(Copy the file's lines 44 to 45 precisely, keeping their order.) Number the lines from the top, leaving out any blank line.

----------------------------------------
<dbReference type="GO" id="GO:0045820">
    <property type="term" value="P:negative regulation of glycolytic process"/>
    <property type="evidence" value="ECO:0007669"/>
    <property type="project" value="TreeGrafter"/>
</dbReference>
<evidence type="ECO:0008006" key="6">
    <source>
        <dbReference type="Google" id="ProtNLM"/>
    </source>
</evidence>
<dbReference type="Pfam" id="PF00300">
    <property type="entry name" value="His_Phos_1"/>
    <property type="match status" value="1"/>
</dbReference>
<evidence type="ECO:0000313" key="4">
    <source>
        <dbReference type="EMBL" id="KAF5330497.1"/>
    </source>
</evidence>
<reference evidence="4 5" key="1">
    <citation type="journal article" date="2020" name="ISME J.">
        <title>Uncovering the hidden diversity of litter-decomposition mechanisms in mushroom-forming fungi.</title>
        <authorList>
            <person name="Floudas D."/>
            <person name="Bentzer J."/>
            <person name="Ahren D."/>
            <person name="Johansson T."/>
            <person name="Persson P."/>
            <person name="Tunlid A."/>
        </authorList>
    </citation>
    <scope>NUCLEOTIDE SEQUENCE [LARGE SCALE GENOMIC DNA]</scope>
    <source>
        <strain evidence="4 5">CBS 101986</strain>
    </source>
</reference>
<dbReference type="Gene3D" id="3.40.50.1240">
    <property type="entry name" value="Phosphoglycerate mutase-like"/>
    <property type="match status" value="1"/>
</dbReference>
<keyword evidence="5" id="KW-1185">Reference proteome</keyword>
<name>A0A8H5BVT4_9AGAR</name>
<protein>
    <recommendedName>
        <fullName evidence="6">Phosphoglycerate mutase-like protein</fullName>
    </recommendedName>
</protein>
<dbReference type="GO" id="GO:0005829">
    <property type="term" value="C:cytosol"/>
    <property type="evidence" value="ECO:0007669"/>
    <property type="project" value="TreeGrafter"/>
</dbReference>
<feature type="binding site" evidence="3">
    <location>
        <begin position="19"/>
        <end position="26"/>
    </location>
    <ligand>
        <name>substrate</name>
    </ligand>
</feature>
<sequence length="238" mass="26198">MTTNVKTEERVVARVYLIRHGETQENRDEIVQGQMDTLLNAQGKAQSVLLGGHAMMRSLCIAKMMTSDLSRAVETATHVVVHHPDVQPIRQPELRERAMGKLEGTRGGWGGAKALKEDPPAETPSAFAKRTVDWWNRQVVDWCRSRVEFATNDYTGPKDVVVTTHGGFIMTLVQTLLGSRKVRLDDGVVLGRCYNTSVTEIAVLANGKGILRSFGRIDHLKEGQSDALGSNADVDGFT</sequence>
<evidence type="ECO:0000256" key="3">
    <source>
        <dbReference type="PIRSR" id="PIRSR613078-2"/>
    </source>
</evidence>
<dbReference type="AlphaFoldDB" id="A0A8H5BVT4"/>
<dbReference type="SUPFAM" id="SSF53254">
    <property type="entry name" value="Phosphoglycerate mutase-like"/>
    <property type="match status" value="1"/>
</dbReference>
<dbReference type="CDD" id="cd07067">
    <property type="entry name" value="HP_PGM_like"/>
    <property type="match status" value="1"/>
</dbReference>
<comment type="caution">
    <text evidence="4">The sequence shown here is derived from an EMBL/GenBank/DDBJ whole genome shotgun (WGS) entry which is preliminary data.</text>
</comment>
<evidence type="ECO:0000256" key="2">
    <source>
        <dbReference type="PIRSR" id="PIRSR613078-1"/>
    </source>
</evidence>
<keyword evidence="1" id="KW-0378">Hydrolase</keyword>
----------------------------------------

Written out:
    <recommendedName>
        <fullName evidence="6">Phosphoglycerate mutase-like protein</fullName>